CLSA: Clean tech still viable strategy in China(2)

The firm led a funding round of a Chinese water business. Clean tech opportunities are available in China despite sub-sectors with disappointing returns, CLSA MD Peter Kennedy says.

CLSA Capital Partners has invested $10 million into Beijing-based Scinor Water alongside existing investor Kleiner Perkins Caufield Byers, according to a company statement. 

Scinor is a water research, development and manufacturing company using a number of universities in China to develop low-cost, sophisticated clean water technology and equipment. The company was founded by experienced water entrepreneurs Hongmei Wu and Huoqi Chen, who previously launched and sold four water-related companies.

CLSA invested from its $115 million Clean Resources Asia Growth Fund, marking its fourth deal in Asia. The fund now has three water-related portfolio companies, taking advantage of the acute water crisis in China, managing director of CLSA’s clean resources fund Peter Kennedy told Private Equity International. China has less than 7 percent of the world’s water, but 20 percent of the population, he says. 


Many private equity firms have invested in China’s clean resources sector via clean energy over recent years, but were disappointed with returns. Kennedy explains clean tech funds should focus on demand-driven businesses rather than those heavily influenced by government policy. 

He said, “Cleaner energy has been a pretty difficult market globally. We’ve seen some niche-type applications that have worked out well for some people, but we’ve stayed away from clean energy and gone to areas less policy driven [where] market needs are demanding cleaner approaches, including the water space, which is an acute [problem], as is sustainable agriculture.”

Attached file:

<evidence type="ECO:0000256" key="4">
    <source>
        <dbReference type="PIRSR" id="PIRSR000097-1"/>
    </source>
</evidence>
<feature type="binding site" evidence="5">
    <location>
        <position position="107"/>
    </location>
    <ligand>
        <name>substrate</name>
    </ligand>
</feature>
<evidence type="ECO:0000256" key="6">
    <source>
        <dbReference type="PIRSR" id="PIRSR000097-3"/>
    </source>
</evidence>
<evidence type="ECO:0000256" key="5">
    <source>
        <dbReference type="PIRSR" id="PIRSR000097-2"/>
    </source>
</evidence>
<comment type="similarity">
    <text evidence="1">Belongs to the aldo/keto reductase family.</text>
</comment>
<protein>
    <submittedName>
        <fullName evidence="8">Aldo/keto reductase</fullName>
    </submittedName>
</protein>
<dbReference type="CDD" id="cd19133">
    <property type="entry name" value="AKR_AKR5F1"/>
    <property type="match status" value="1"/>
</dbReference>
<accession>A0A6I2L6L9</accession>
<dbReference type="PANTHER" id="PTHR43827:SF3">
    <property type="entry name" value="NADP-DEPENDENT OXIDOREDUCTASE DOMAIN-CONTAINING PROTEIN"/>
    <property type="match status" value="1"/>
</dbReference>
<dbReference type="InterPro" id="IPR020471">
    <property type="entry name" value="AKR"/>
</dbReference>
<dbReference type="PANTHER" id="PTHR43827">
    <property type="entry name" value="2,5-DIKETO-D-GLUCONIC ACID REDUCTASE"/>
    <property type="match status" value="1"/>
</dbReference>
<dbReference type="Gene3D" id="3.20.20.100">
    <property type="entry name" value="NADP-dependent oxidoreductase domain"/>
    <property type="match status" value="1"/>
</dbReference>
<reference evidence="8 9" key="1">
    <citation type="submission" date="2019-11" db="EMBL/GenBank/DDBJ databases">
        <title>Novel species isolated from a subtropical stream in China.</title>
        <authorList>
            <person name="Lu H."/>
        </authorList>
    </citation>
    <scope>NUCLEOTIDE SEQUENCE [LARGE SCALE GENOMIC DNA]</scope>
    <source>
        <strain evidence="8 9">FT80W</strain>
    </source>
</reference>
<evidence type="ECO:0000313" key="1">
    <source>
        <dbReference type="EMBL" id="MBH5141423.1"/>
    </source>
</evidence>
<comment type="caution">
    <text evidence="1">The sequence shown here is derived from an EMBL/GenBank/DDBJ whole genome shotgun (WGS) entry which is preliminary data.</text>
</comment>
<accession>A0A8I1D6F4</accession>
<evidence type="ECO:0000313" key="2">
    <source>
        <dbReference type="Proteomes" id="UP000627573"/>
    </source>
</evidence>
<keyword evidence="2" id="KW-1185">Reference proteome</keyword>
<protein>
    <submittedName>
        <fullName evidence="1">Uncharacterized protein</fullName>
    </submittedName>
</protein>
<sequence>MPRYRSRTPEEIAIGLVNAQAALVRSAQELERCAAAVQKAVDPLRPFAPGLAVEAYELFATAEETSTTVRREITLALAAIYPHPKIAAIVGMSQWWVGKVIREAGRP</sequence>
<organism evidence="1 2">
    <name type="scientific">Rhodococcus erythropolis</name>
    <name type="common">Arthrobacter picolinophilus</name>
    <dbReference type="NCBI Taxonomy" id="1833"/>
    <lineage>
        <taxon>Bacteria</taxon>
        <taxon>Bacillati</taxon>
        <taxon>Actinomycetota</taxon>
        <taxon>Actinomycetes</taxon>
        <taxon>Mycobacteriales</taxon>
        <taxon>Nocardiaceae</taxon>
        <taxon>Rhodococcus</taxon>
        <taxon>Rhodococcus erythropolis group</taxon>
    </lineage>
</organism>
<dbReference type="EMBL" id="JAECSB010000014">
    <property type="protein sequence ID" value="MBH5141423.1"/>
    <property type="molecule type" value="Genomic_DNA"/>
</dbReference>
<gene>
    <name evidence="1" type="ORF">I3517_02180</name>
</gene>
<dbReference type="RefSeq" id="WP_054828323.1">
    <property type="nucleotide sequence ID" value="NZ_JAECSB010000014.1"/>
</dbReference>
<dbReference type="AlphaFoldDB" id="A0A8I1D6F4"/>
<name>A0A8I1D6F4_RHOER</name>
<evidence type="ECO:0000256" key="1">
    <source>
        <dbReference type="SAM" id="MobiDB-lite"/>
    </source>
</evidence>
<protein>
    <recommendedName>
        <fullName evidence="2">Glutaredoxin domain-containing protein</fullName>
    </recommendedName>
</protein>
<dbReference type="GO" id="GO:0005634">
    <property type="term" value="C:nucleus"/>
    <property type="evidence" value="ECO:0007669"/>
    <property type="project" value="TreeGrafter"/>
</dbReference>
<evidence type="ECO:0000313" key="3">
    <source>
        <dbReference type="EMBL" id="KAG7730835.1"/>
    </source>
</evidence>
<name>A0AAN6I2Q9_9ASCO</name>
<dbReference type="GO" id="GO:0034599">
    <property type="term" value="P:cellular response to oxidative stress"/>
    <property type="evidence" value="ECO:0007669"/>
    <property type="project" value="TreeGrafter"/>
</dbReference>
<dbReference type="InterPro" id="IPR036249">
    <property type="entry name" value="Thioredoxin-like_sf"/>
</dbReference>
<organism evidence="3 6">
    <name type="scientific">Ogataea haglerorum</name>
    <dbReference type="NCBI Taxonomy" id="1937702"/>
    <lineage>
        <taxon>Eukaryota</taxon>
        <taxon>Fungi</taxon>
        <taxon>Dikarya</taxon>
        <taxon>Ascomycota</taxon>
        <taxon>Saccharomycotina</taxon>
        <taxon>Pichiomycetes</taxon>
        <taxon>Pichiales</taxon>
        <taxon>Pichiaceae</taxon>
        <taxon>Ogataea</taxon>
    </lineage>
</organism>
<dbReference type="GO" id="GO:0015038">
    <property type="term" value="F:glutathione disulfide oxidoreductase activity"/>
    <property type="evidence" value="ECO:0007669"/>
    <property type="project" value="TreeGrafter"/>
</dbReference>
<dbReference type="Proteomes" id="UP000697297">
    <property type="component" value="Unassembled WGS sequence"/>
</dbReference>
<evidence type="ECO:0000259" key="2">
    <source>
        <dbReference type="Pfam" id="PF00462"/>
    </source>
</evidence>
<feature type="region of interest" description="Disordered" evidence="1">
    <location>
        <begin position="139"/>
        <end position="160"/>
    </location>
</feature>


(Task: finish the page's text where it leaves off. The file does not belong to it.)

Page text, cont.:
Clean energy is often subsidised by the government and investors can be restrained by mandates or quotas in the sector. However, given the need for cleaner water in China, the government has increased tariffs on cleaner water to make investment in the sector more commercially viable, Kennedy said. 

“Residential tariffs are still well-below cost in a lot of different areas and are politically sensitive, but the acute nature of the problem has allowed the government to at least let industrial and commercial tariffs start to approach market rates where it is economical to put in waste water treatment, which is very profitable.”

CLSA’s $115 million Clean Resources Asia Growth Fund was launched in late 2009 and is now 50 percent deployed, according to the firm. It has made four investments and plans two to three more over the course of 2013.

The fund is one of CLSA Capital Partners various private equity vehicles focused on Asia. The Hong Kong-based firm is the alternative asset management arm of CLSA Asia Pacific Markets and currently has $2.6 billion in assets under management, according to PEI’s Research & Analytics division.

Miranda Tang, Managing Director, CLSA Capital Partners will be speaking at the upcoming Private Equity International Asia Forum 2013 in Hong Kong on 20-21 March.